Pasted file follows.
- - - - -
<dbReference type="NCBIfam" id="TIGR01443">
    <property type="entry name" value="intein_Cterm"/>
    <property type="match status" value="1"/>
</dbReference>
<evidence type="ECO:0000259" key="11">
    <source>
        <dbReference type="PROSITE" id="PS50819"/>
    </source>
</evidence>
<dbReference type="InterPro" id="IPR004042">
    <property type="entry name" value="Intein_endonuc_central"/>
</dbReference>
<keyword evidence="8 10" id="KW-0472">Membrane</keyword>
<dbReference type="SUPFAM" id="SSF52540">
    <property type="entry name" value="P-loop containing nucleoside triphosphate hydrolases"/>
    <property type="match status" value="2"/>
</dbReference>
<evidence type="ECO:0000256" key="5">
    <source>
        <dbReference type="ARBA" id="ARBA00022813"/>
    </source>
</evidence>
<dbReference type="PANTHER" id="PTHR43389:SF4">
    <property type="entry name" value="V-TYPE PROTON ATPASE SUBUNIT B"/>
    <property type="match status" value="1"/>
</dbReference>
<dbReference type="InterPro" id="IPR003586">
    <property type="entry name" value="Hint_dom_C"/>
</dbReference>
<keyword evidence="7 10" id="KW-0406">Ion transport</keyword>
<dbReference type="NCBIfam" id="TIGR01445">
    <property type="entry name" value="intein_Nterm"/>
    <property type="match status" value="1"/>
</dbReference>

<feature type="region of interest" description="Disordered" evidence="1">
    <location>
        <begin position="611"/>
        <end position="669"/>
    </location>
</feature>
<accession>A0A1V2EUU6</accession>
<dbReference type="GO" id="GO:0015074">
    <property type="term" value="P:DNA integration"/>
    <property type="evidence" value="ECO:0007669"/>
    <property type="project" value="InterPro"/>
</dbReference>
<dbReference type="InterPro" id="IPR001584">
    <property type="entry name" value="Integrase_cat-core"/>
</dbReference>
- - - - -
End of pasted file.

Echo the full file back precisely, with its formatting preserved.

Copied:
<dbReference type="NCBIfam" id="TIGR01443">
    <property type="entry name" value="intein_Cterm"/>
    <property type="match status" value="1"/>
</dbReference>
<evidence type="ECO:0000259" key="11">
    <source>
        <dbReference type="PROSITE" id="PS50819"/>
    </source>
</evidence>
<dbReference type="InterPro" id="IPR004042">
    <property type="entry name" value="Intein_endonuc_central"/>
</dbReference>
<keyword evidence="8 10" id="KW-0472">Membrane</keyword>
<dbReference type="SUPFAM" id="SSF52540">
    <property type="entry name" value="P-loop containing nucleoside triphosphate hydrolases"/>
    <property type="match status" value="2"/>
</dbReference>
<evidence type="ECO:0000256" key="5">
    <source>
        <dbReference type="ARBA" id="ARBA00022813"/>
    </source>
</evidence>
<dbReference type="PANTHER" id="PTHR43389:SF4">
    <property type="entry name" value="V-TYPE PROTON ATPASE SUBUNIT B"/>
    <property type="match status" value="1"/>
</dbReference>
<dbReference type="InterPro" id="IPR003586">
    <property type="entry name" value="Hint_dom_C"/>
</dbReference>
<keyword evidence="7 10" id="KW-0406">Ion transport</keyword>
<dbReference type="NCBIfam" id="TIGR01445">
    <property type="entry name" value="intein_Nterm"/>
    <property type="match status" value="1"/>
</dbReference>

<feature type="region of interest" description="Disordered" evidence="1">
    <location>
        <begin position="611"/>
        <end position="669"/>
    </location>
</feature>
<accession>A0A1V2EUU6</accession>
<dbReference type="GO" id="GO:0015074">
    <property type="term" value="P:DNA integration"/>
    <property type="evidence" value="ECO:0007669"/>
    <property type="project" value="InterPro"/>
</dbReference>
<dbReference type="InterPro" id="IPR001584">
    <property type="entry name" value="Integrase_cat-core"/>
</dbReference>